as much as the media likes to harp on how far the Olympics drove, for example, Montréal and Athens into debt, as I understand it, the IOC still draws great pleasure for what "urban renewal" does for Olympic cities.

    As an example I have first-hand experience with, the Barcelona of '91 and the Barcelona of today is two different planets.
    Candidate cities typically promise sparkling venues, ample hotel rooms and enthusiastic audiences, all demanded by the I.O.C., and present sweeping environmental goals and long-term impact plans that do not always come to fruition.

    In Rio, the plan was to clean up the enormous Guanabara Bay, where raw sewage flows from millions of residents. Momentum for the project ended with the Olympics, and Rio’s venues have since fallen into disuse and disrepair — a fate shared with other Olympic sites.

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  • Conor Dary
    replied

    Let the Games … Be Gone?

    After bidding scandals, human rights outrages, overburdened host cities, rampant cheating, a pandemic — and, sure, thrilling competitions — has the world had enough of the Olympics?


    “The Olympics are unreformable, and I think on balance, they do more harm than good,” said David Goldblatt, author of “The Games: A Global History of the Olympics.”


    In short, the Olympics are built on excess, tangled in geopolitics, rife with corruption and cheating. Each Olympic cycle raises uncomfortable questions about sustainability, environmental damage and human rights.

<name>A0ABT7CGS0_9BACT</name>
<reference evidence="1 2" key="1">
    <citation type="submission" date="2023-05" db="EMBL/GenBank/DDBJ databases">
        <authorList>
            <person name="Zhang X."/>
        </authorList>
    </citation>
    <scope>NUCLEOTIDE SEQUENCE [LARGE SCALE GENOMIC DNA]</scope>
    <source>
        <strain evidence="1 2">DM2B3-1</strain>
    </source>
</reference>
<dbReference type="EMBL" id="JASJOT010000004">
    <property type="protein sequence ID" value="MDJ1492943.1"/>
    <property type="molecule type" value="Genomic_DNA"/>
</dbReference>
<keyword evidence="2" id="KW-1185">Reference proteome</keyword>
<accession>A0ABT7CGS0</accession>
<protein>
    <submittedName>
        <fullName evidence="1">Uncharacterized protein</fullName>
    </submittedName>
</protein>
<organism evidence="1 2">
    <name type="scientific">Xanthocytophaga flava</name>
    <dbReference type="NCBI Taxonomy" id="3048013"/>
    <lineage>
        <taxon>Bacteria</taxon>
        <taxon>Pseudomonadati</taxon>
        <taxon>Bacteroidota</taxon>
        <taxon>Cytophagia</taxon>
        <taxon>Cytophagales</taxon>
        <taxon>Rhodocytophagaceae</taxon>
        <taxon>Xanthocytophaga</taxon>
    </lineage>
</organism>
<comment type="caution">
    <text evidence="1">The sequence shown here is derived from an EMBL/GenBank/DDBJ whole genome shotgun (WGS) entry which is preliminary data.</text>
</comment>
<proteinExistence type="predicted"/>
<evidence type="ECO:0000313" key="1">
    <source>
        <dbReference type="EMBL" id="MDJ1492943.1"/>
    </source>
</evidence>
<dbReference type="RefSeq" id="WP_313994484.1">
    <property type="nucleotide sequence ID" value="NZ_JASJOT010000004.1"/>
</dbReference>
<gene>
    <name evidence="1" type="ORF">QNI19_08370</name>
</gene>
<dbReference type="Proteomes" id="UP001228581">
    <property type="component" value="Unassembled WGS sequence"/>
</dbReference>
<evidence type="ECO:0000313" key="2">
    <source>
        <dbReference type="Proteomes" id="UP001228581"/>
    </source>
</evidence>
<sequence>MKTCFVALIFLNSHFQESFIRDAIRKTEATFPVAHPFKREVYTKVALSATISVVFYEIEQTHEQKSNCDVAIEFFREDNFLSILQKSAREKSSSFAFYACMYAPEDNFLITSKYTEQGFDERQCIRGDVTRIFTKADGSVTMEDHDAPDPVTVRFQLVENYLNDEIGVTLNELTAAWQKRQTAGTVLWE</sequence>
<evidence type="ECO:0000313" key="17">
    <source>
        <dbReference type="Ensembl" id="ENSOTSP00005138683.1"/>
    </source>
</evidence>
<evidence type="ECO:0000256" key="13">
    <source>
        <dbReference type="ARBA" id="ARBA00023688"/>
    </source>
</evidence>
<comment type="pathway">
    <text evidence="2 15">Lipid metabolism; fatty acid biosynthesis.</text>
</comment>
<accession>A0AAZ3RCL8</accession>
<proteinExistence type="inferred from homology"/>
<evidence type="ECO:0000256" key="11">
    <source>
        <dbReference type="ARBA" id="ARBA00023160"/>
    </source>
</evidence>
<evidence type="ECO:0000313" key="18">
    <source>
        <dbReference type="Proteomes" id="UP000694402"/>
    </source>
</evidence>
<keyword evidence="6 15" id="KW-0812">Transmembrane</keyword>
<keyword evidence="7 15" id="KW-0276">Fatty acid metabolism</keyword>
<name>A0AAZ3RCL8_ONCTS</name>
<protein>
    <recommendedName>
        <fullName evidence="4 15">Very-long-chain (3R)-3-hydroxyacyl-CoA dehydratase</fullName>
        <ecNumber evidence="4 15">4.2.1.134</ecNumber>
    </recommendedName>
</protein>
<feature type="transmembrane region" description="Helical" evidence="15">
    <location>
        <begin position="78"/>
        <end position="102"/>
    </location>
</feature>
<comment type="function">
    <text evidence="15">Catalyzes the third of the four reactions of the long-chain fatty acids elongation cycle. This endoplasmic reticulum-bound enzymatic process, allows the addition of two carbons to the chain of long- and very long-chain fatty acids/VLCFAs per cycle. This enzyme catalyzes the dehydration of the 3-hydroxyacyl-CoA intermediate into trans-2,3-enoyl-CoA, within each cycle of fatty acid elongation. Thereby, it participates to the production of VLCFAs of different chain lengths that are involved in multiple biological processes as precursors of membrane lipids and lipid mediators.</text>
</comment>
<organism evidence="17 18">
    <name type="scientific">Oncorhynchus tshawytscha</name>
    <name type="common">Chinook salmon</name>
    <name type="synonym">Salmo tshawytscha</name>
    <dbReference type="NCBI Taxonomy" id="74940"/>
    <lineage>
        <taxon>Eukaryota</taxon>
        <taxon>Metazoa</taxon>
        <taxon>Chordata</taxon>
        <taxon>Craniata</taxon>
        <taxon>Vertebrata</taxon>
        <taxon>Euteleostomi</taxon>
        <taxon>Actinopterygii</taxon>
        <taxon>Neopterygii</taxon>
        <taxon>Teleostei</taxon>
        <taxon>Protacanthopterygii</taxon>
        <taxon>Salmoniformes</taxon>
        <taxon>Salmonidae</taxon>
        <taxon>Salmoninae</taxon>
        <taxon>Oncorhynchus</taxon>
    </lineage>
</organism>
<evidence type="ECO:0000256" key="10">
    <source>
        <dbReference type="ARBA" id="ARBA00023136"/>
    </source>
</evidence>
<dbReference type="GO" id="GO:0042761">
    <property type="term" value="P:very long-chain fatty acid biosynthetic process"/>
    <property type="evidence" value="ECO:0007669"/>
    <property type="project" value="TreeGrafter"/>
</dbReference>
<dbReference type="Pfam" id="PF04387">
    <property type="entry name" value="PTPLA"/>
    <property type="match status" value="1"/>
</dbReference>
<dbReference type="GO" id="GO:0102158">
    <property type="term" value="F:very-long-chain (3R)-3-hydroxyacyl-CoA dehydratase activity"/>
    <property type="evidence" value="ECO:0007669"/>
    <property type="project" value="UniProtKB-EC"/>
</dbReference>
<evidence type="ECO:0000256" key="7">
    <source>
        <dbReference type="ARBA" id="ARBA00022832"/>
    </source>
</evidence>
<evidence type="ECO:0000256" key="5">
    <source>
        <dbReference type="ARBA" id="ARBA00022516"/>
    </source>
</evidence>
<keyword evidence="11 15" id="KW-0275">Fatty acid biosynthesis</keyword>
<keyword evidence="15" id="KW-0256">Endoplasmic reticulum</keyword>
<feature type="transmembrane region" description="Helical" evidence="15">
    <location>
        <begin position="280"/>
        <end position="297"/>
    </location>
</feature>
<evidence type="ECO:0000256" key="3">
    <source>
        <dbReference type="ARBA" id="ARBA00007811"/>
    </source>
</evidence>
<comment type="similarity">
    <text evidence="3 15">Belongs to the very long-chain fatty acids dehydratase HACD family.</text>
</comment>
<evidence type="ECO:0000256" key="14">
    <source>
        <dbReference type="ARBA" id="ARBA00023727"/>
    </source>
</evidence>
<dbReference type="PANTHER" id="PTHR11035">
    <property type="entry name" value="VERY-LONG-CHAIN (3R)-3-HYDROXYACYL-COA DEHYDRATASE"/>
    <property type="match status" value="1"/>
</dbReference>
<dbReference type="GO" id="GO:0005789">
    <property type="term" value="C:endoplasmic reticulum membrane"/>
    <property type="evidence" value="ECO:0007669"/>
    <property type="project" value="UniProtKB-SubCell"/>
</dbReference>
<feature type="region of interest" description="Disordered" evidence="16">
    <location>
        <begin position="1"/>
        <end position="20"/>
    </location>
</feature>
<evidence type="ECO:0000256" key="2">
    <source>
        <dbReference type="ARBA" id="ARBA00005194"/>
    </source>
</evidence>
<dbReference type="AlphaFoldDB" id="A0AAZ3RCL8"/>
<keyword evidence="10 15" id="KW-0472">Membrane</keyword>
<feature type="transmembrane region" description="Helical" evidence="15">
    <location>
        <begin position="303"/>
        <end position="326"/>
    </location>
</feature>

The Games are presented as apolitical, but that is both impossible and untrue. The honor of holding them has faded; the Olympics strain to attract host cities, which are often left staggering in the aftermath. Climate change is shrinking the map for viable locations, especially for the Winter Games.

    The entire apparatus is run by a lever-pulling wizard, the powerful I.O.C. president — there have been only nine in 125 years, all white men, all from Europe besides one American. Thomas Bach currently oversees the 102-member committee. Most members attained their positions through political and business ties. At least 11 are members of royalty.


    https://www.nytimes.com/2021/07/17/s...-olympics.html

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  • scottmitchell74
    replied
    Originally posted by Powell View Post
    How would they do the opening and closing ceremonies, if the Olympics are spread across multiple countries?
    The magic of television, now in technicolor!

    Ha, just being a bit silly. But for real, surley there's some sort of technical large scale zoomish thing that could be done? Each venue could contribute a feed to a central screen? ??

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  • Powell
    replied
    How would they do the opening and closing ceremonies, if the Olympics are spread across multiple countries?

    Leave a comment:


  • 18.99s
    replied
    Originally posted by Dave View Post
    Given the era we live in and have lived in since at least 1972, would distributing the games drive up security costs? It seems like securing a lot of sites would be more expensive than securing a single bigger site.
    They don't and can't secure a whole city; they try to secure the competition and training facilities. Whether those 20+ facilities are all in one city or distributed across 6 cities, I don't think that materially changes the security costs, unless nearly all the facilities are concentrated together in one downtown district or something like that. But distributing the sports across multiple cities will materially reduce the costs to build or upgrade the facilities and transportation infrastructure.
    Last edited by 18.99s; 07-17-2021, 07:13 PM.